Installing a Villa 9000 unit on a free of water cottage28 May, 2017
A toilet for a cottage without water
In Jockis, Finland, there is a small cottage where there is electricity, but no running water or sanitation. The whole family loves to spend time together there. It is only about 20m from the cottage to the outdoor loo, but it has become more difficult for our grandmother to walk. In the autumn of 2016, the family sat down by the the barbeque and decided to get an indoor loo to the cottage because there are now comfortable and odorless dry toilets that also look like regular water toilets.
Choice of toilet and location for the installation
The cottage is only a little over 30 m2 and it was impossible to find space for the toilet inside the cottage. Therefore, we began to think about the terrace or the porch as possible places for the installation. There is a couple of steps down to the terrace so then there was only the porch left as an alternative. There was a little more room on the back of the porch but there were also two large windows that should have needed to be replaced with smaller windows. Had we installed the toilet there, it would have been difficult to use the rest of the room in a good way. The idea grew more during the winter and during the first warm weekend in May, it was decided to start the project and the correct toilet had already been chosen. The choice of toilet fell on the urine separating Separett Villa 9000. The toilet fit well into the room due to price, appearance and capacity. The floor of the porch was cleared and the toilet was put into the room. Finally, we found a place in the corner, on the right next to the front door, where there was room for shoes and jackets. The toilet space was 75 cm wide and 95 cm deep wall to wall. The toilet itself is 46.5 cm wide and 67.2 cm deep. The cottage is only a little over 30 m2 and it was impossible to find space for the toilet inside the cottage.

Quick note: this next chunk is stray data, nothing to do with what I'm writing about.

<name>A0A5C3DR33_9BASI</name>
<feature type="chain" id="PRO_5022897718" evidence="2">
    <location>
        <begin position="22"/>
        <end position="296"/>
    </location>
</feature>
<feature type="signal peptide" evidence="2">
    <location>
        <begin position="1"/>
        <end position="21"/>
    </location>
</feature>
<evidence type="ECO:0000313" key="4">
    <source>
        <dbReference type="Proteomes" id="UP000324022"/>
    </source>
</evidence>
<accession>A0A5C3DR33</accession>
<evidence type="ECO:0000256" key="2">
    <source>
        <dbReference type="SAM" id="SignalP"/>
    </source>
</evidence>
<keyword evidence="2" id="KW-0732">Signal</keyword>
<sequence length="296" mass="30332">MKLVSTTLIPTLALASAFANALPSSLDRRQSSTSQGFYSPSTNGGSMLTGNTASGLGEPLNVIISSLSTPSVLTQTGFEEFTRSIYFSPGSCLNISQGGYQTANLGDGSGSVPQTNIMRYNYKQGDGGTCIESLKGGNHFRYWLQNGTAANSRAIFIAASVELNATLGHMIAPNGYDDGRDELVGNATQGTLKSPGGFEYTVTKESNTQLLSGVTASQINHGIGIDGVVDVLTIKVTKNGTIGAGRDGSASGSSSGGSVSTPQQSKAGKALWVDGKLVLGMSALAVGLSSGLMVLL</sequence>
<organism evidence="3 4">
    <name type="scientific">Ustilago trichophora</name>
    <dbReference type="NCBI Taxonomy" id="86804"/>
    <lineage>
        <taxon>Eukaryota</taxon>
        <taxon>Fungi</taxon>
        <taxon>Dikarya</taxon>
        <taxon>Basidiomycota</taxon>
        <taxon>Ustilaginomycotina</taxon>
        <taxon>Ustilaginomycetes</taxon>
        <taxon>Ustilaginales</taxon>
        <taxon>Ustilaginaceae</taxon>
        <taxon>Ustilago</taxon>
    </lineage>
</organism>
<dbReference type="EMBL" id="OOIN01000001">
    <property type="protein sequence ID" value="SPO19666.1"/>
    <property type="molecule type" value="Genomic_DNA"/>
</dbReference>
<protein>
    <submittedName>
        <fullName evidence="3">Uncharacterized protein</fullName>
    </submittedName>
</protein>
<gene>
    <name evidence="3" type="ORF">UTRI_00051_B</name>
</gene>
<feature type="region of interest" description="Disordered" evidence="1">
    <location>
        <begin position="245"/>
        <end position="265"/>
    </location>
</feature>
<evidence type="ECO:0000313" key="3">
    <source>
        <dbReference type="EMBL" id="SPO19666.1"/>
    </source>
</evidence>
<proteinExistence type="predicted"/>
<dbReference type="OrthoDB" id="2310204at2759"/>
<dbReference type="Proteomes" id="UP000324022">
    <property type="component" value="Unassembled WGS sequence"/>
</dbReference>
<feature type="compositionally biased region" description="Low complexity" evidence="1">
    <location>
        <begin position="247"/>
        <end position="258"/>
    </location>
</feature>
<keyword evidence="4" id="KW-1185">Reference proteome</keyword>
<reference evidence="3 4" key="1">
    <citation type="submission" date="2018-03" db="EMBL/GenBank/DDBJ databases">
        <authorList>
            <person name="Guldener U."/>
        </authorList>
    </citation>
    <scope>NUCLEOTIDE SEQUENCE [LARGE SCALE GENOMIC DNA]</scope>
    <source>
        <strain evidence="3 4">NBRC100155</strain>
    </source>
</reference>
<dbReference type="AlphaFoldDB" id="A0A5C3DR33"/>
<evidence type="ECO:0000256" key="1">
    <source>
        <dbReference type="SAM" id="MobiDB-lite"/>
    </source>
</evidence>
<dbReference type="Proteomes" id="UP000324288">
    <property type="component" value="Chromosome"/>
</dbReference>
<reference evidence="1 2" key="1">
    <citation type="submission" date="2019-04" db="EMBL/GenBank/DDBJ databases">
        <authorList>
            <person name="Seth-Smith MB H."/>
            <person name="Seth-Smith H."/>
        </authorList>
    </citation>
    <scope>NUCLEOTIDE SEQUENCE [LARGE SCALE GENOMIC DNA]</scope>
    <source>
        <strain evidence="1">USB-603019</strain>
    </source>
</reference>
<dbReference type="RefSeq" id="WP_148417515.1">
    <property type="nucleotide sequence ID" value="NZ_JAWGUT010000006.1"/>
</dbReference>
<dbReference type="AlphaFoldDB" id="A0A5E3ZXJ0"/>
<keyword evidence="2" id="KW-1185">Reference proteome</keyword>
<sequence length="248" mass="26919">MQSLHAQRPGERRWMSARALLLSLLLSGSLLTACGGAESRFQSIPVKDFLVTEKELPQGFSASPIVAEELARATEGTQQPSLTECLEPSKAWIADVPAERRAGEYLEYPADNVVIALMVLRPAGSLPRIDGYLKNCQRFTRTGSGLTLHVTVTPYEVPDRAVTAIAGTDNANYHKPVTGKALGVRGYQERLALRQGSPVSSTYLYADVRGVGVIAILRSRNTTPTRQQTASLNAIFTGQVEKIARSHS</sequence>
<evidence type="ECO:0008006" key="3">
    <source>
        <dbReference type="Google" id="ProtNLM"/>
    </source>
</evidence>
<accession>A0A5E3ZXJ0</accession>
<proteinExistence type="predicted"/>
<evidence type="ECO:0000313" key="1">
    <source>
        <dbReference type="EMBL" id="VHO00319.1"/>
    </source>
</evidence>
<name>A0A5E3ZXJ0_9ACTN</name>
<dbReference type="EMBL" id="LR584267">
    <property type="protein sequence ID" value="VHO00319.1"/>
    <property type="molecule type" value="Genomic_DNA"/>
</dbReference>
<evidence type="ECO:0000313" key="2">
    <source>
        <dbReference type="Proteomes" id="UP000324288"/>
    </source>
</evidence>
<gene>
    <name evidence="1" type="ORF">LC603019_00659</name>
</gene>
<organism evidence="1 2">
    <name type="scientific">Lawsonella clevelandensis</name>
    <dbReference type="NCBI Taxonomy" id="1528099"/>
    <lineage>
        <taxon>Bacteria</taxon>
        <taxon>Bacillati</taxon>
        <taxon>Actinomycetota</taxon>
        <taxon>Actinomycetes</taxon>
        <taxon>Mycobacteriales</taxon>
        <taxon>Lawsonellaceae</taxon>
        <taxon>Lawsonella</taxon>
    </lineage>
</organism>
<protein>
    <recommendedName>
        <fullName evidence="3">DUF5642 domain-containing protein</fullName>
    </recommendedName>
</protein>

One wall was built
The wall would not get particularly thick, but it would be robust enough to make it safe to take support on it. Support for the wall was screwed into the floor and in the ceiling. The material used to build the wall was what ever we could find in the shed. This time it was a regular board that was 9.5-12.5 cm wide.
In the shed there was also wood panel and both inside and outside of the toilet room were covered with it. On the inside wall, you had to mount the wood panel horizontally, as it began to run out.
Next to the new toilet space is the door to the house itself and therefore a bellows door was chosen for the toilet space. The door takes some space from the inside and there was not much room for your feet when you sat on the toilet. The porch is made of wood so it was easy to remove the wood panel behind the toilet and get 10 cm extra space behind the toilet. The panel was easily sawed out with a jigsaw.
The toilet installation